About 3.5 hours and 2 lattes later, we had a fresh start and a functioning PC. The Owners did not wish to lock anyone out or restrict access, so, against my better judgement, I left it as it was. I did send a ‘nasty-gram’ via email the following morning explaining what I uninstalled and why. Included was a list of acceptable and unacceptable uses of the office PC, and the whole thing was to be read at the staff meeting that day.

And it was… And it obviously p***ed off Stan, because the next opportunity he got, Stan designated his account as the only Admin account, created a new low-permission account for the office managers use, locked down their access (even to email and Internet) and re-loaded ALL the file sharing apps again. Bad idea for Stan, because now the owners, the office managers and I are all p***ed off ourselves. Even after much pleading and begging, Stan refuses to deliver the correct password to the admin account to the owners. Stan says it’s “Can’t stop me”, noting the capital ‘C’. After a couple of days, he claims to also be locked out (which is horse poo, because I can see he’s logged in).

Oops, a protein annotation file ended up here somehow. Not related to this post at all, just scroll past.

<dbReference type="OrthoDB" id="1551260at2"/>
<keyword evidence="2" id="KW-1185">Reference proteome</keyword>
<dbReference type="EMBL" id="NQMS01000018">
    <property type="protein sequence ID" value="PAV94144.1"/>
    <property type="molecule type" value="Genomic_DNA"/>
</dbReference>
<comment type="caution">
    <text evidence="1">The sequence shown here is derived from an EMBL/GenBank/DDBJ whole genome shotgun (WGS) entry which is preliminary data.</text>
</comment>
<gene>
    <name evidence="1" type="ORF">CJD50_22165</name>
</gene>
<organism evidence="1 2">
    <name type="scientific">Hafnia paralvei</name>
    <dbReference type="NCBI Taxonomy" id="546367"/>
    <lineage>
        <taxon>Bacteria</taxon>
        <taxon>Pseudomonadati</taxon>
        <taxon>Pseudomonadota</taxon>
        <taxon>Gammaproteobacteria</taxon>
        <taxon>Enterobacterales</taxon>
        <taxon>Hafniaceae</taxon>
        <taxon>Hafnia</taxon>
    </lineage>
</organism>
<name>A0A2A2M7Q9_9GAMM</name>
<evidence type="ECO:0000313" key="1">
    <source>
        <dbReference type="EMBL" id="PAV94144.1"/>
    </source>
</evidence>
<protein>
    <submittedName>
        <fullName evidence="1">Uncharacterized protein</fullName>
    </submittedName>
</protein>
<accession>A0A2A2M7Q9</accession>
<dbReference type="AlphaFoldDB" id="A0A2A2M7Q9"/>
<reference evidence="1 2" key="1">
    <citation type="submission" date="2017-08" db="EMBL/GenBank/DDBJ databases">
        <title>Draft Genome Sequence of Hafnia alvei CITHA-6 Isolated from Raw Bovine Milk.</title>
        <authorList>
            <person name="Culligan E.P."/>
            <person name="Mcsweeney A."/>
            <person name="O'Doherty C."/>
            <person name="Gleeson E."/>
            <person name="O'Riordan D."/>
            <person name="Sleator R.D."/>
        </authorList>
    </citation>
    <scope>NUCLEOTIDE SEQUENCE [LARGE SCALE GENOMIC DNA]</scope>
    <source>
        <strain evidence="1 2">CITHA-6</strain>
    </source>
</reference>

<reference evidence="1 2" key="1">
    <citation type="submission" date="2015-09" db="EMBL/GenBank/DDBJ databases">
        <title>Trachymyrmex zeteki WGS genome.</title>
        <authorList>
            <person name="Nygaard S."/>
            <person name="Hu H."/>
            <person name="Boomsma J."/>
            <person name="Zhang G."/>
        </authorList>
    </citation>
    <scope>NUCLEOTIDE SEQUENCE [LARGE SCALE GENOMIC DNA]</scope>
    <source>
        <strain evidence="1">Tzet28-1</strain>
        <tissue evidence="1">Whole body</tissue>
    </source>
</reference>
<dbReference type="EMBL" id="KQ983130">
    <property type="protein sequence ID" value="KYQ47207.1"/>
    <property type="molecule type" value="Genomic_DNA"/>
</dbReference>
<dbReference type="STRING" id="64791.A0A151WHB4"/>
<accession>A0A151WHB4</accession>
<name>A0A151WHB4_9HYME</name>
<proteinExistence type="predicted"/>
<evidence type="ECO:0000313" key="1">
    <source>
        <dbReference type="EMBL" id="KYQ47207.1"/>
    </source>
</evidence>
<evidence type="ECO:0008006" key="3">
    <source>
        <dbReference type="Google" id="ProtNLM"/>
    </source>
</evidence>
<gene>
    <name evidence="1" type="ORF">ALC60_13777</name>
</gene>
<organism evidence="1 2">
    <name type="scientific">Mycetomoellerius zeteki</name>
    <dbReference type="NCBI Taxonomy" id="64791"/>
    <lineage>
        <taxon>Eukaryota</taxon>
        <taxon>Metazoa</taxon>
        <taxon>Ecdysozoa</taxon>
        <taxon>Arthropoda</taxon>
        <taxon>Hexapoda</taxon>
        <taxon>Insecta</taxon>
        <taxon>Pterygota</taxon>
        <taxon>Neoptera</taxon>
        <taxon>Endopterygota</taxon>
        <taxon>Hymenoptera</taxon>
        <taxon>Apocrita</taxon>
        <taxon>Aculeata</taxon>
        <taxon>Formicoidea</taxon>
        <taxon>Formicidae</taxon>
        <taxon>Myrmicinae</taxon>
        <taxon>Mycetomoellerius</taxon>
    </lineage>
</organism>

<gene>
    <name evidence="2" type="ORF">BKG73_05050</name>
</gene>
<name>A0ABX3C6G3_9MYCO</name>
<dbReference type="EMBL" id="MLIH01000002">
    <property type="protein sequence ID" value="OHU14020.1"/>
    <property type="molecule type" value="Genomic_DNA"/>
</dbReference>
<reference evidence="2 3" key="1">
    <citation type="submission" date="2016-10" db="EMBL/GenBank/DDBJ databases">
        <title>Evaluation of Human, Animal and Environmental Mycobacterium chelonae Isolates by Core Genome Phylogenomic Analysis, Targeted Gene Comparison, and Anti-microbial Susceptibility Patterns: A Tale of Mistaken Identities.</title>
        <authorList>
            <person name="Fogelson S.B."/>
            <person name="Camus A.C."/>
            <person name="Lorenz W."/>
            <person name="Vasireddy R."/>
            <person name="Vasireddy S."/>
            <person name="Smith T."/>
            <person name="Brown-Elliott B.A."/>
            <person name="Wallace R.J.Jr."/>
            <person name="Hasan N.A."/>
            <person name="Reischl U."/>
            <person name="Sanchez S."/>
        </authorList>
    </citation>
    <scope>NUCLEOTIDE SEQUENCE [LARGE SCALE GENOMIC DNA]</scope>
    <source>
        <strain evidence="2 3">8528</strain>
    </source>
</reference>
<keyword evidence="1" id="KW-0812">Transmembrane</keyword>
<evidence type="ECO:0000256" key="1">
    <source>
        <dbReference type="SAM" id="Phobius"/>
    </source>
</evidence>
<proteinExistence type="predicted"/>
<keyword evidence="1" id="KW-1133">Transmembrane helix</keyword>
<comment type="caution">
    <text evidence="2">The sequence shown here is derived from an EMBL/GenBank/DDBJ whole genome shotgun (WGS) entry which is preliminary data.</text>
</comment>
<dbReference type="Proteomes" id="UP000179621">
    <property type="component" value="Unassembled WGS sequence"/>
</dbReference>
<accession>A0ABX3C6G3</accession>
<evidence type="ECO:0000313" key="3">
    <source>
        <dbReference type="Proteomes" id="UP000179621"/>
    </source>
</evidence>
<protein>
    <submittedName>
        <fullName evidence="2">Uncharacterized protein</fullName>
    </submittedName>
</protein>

Finally an owner lures him into the room, slips out, and gives me 5 minutes alone with him. I try to nicely explain why I’m there, what I do, and that I’m not buying his story. He still insists he doesn’t know the password. We go round & round until I finally tell him he can either magically recall the password now, or I’ll be taking the computer with me and he won’t like the condition of it when it’s returned.

His reply? “Fine, do what you have to- I’ll just break into it again”.